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A year later, mill keeps alpaca farmers busy

Danise Cathel shows a tray of washed alpaca fur that will soon be put through the mill at Silbury Hill Alpacas to be turned into yarn. The process takes multiple steps on several machines.

Photo by Laura Gjovaag.
Danise Cathel shows a tray of washed alpaca fur that will soon be put through the mill at Silbury Hill Alpacas to be turned into yarn. The process takes multiple steps on several machines.

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The store at Silbury Hill Alpacas has a variety of items made from alpaca fiber, from clothing to teddy bears. The store also carries yarn so people can make their own projects.

Silbury Hill Alpacas kicked off its fourth summer season and first anniversary of the installation of its mill this past weekend with a day of tours at the farm north of Sunnyside.

The Spring Harvest Fiber Mill has changed life a bit at the farm, which used to send out alpaca fiber to be milled elsewhere. With several machines to do the milling on site, the farm now mills fiber for other alpaca farms around the area and the state.

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Sheared about a month ago, the alpacas at Silbury Hill Alpacas look a little scant, but are still friendly and inquisitive when visitors show up.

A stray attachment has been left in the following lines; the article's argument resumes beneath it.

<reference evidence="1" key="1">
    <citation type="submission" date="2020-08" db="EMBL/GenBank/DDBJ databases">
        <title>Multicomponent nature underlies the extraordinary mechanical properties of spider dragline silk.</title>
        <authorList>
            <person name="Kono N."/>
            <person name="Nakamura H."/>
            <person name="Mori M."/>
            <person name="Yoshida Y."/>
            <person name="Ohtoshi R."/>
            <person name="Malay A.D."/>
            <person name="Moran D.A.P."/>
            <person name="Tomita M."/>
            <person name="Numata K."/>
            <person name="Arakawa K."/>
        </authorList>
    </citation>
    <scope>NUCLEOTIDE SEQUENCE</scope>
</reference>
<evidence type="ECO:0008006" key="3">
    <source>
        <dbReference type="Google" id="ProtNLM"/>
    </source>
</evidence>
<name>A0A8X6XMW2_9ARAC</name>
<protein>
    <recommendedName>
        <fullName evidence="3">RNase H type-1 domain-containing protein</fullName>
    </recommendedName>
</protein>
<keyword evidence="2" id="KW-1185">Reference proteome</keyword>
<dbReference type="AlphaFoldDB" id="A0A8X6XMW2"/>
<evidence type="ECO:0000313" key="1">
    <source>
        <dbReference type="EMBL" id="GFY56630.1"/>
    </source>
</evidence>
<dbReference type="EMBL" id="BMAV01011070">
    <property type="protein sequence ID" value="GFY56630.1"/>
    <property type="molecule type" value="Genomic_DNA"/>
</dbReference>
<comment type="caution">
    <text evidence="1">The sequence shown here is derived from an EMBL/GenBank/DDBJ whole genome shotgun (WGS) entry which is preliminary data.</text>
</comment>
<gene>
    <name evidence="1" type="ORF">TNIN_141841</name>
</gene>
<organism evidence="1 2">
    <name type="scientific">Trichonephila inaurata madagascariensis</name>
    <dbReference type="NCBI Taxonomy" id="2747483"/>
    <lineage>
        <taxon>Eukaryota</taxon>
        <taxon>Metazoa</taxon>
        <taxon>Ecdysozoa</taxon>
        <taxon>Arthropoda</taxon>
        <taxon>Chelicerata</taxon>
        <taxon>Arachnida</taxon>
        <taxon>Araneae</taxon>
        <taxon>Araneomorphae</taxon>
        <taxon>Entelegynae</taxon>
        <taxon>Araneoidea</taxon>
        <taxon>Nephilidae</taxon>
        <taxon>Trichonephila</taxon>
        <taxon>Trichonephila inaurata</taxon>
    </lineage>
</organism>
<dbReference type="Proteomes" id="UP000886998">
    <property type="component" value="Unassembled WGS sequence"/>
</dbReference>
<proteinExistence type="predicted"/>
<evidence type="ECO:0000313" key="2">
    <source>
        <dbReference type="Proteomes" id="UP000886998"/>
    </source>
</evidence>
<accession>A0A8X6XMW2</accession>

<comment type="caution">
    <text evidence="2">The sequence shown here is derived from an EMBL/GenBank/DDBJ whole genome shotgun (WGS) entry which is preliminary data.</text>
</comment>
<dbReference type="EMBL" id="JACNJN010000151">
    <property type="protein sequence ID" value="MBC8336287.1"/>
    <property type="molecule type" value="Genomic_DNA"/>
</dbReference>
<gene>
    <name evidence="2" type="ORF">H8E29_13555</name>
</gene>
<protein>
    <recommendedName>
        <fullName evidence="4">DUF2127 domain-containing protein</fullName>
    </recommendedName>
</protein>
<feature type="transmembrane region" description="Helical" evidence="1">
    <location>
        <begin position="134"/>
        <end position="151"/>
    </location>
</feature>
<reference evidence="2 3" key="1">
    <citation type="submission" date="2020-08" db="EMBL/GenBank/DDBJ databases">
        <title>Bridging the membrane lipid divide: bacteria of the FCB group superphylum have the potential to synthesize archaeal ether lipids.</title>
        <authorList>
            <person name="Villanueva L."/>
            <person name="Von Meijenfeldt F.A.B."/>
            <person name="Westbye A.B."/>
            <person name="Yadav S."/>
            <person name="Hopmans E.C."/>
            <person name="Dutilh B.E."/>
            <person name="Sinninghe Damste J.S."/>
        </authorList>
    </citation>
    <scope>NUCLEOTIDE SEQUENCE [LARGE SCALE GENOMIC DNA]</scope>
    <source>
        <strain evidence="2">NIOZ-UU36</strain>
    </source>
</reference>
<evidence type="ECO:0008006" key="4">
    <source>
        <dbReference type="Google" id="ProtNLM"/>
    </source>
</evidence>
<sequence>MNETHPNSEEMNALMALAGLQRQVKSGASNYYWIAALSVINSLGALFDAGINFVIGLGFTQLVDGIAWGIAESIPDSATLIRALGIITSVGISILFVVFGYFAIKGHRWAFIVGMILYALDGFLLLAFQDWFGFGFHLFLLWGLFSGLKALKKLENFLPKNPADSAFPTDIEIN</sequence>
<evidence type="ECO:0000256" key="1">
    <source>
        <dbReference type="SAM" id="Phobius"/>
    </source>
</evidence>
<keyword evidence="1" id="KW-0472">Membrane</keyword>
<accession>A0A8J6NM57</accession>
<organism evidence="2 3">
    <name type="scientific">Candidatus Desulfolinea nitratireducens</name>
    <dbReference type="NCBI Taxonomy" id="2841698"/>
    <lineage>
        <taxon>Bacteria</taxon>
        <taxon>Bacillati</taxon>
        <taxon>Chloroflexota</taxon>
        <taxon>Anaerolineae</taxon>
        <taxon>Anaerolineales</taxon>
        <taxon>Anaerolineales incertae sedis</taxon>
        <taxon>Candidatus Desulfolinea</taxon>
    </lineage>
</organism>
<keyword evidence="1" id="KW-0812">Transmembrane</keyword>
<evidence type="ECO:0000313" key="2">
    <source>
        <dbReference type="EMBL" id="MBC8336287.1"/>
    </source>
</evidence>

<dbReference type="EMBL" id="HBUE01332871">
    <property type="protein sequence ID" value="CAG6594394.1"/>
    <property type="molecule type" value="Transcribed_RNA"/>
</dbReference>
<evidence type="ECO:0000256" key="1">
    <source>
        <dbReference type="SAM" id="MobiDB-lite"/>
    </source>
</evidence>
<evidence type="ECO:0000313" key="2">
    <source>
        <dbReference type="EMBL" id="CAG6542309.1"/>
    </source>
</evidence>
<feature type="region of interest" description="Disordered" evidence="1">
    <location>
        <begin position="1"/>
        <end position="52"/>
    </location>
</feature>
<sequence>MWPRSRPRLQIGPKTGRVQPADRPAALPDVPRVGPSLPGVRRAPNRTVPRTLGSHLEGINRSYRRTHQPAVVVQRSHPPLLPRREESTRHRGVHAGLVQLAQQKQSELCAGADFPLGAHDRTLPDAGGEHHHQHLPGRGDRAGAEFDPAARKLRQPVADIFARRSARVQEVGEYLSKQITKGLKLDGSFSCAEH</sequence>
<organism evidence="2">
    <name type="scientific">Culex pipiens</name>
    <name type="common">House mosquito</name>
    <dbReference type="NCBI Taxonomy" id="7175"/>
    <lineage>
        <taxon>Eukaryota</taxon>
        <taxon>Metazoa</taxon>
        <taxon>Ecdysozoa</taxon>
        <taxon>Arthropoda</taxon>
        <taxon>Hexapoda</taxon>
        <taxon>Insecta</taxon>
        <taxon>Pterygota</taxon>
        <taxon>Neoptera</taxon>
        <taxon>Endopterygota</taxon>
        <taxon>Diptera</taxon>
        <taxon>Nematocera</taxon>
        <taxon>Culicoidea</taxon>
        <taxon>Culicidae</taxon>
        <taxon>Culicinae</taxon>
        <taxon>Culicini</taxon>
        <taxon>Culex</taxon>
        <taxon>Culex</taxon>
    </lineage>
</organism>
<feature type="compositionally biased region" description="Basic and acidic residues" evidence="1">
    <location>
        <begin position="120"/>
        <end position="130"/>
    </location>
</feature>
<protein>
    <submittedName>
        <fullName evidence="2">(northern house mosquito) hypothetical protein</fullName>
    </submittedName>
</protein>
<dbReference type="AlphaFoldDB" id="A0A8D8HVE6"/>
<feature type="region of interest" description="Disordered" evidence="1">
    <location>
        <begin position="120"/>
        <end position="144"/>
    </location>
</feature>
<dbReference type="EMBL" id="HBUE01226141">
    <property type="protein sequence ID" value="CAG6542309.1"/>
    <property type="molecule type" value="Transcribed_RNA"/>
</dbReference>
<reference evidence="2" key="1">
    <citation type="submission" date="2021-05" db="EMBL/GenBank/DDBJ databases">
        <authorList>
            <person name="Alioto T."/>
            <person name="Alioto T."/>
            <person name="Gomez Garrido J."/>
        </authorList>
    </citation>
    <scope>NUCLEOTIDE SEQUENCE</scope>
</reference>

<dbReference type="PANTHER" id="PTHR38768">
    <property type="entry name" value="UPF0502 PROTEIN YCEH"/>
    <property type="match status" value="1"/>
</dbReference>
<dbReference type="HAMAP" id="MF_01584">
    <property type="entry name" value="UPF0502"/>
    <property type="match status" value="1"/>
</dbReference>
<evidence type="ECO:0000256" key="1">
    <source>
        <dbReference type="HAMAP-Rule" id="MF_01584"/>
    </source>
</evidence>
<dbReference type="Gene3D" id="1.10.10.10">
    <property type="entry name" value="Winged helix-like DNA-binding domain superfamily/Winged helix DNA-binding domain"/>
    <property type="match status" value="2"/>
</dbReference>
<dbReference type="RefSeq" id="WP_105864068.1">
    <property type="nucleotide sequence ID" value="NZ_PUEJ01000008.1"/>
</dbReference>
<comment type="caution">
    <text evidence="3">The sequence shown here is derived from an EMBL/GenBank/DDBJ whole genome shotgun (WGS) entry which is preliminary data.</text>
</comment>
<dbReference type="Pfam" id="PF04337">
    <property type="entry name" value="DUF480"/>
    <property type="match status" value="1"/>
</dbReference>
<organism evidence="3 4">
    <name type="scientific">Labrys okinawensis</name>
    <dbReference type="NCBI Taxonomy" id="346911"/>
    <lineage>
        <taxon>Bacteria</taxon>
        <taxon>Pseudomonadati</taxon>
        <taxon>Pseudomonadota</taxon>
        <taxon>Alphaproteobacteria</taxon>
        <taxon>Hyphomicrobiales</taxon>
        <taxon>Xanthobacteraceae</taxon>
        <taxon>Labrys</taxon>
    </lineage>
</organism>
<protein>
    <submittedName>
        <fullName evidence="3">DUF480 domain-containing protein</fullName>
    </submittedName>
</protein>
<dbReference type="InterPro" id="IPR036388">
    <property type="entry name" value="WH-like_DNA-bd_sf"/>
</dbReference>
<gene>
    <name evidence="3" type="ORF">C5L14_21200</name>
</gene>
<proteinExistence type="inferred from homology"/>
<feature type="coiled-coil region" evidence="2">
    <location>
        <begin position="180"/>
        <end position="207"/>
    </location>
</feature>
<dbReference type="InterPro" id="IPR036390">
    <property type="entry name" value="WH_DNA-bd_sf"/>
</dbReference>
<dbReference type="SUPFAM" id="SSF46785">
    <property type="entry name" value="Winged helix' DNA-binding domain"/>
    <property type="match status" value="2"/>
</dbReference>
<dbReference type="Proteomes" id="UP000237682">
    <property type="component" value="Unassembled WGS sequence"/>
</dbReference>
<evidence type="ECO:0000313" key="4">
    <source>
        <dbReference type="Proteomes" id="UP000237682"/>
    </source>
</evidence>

“We’re very busy,” said Danise Cathel. “We’re constantly running the mill.”

She said they have a big backlog at the moment and are working to catch up. The farm’s own alpacas were sheared in late May, and there is plenty of fiber in the mill right now.

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Danise Cathel of Silbury Hill Alpacas holds up a rug woven by her husband, Bob. The opening of the mill a year ago opened up a lot of possibilities for the family-run farm, including bringing in new business in the form of alpaca fiber from around the state to be milled.

The mill has meant more chances for the Cathel family to work with the fiber in different ways. Bob Cathel has started to weave rugs out of a chunky yarn, in rectangular and circular shapes. The farm store also carries teddy bears made from alpaca fiber, along with yarn and clothing.

The tours this past Saturday were not heavily attended, according to Danise Cathel, but they expect to have a large turnout at the farm’s annual “Pacas and Peaches” event, held over Labor Day weekend.

“People come out to pick peaches in the orchard and visit the alpacas,” she said. “It makes for a fun visit.”

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